The Battle of Ilerda took place in June 49 BC between the forces of Julius Caesar and the Spanish army of Pompey Magnus, led by his legates Lucius Afranius and Marcus Petreius. Unlike many of the other battles of the civil war, this was more a campaign of manoeuvre than actual fighting. It allowed Caesar to eliminate the threat of Pompey’s forces in Spain and face Pompey himself in Greece at the Battle of Pharsalus (48 BC).
|Battle of Ilerda|
|Part of Caesar's Civil War|
Seu Vella, Castle of the King / Suda shown in the background
|Commanders and leaders|
|Gaius Julius Caesar||
6 understrength legions, (legio VI, VII, IX, X, XI, XIV) 5,000 auxiliary infantry and 6,000 cavalry
5 legions, 80 cohorts of auxiliaries and 5,000 cavalry
|Casualties and losses|
|700||5 legions surrendered|
After having driven the Optimates from Italy, in March 49 BC Caesar turned his attention to the Republican army in the Spanish provinces. On his way to Spain, Caesar was delayed when the port city of Massilia rebelled under the leadership of Lucius Domitius Ahenobarbus in April. Leaving the siege of Massilia to Gaius Trebonius and Decimus Junius Brutus Albinus, Caesar moved to Hispania Citerior to reinforce the three legions he had sent there as an advance guard under his legate Fabius.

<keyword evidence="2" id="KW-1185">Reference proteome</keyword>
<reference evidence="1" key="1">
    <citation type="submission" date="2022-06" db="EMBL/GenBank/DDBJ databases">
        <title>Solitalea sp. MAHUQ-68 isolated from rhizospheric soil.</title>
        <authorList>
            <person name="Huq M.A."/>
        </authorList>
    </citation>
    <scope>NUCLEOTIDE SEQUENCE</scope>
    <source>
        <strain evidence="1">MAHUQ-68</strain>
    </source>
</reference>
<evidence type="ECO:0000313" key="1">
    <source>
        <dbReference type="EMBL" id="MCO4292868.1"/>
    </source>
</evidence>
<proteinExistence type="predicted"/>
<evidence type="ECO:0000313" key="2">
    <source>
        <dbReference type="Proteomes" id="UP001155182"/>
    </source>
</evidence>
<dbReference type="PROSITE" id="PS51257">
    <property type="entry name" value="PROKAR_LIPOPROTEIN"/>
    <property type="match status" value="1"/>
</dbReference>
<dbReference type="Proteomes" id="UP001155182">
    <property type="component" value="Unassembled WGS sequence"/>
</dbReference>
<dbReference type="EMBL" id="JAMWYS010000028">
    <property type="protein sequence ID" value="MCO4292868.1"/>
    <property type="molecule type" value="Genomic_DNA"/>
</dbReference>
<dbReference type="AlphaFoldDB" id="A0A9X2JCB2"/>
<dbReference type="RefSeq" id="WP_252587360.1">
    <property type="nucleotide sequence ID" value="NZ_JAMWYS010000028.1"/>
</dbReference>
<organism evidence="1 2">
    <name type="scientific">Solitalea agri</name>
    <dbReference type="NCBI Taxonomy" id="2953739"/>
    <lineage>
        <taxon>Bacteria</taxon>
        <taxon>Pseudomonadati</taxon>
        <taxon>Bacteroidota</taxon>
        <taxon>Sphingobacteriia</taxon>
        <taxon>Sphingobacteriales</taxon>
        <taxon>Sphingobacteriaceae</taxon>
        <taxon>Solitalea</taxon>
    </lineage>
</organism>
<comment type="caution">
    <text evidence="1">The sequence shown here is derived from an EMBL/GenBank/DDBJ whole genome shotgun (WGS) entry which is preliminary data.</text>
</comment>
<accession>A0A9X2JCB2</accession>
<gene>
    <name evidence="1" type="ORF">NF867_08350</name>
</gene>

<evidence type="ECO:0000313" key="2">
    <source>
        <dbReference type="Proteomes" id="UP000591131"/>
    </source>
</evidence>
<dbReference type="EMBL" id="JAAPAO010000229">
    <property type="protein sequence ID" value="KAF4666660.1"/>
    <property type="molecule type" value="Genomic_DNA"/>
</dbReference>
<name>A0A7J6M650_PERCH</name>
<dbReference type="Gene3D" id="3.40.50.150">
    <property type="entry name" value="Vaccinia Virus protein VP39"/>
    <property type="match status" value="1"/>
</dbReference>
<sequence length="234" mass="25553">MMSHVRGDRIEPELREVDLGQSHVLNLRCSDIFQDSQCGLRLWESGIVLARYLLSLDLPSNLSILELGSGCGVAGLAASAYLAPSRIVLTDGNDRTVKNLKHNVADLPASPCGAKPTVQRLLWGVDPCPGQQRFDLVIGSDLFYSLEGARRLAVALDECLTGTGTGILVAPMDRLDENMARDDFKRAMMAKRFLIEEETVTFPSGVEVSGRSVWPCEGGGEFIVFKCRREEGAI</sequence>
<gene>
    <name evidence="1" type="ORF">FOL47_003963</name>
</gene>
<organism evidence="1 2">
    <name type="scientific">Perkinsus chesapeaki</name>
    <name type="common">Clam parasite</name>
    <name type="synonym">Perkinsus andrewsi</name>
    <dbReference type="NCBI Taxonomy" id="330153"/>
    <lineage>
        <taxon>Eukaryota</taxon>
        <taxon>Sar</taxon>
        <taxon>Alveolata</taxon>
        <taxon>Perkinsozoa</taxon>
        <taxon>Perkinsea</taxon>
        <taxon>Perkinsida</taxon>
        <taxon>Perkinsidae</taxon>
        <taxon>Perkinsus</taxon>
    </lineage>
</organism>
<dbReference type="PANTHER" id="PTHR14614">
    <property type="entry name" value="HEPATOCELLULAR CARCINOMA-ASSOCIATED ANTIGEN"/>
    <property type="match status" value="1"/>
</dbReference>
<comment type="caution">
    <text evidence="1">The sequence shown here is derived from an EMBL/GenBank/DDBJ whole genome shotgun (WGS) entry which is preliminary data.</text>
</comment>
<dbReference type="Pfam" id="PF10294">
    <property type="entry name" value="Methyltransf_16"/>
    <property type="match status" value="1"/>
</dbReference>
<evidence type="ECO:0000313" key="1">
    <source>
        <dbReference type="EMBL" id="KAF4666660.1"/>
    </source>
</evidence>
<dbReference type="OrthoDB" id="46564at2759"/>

Fabius had taken control of several passes through the Pyrenees and after being reinforced by another three legions had moved into the Peninsula. The Pompeians, commanded by Afranius and Petreius, encamped on a hill south of the city of Ilerda on the western side of the river Sicoris. In this way Afranius and Petreius had access to the land for foraging to the east of the river through the stone bridge by the city, and water. Fabius and his army were east of the Sicoris and decided to constructed two new wooden bridges across the river upstream from Ilerda. After finishing his bridges Fabius marched his army across and also encamped on the western bank. Since the Pompeians had striped the western bank of supplies Fabius had to send foraging parties across the river to supply his army. During these foraging missions the Caesarians fought many skirmishes with the Pompeian cavalry. On one of these missions, just after two of his legions had crossed the river, the bridge they were using was swept away. The wreckage of the bridge floated by Ilerda, and Afranius decided to lead four of his legions and his cavalry across the stone bridge to attack Fabius's isolated two legions. Lucius Plancus, the commander of the two legions, took up a position on a nearby hill, where he was soon attacked. He was only saved by the arrival of Fabius's other two legions, which had crossed the other bridge.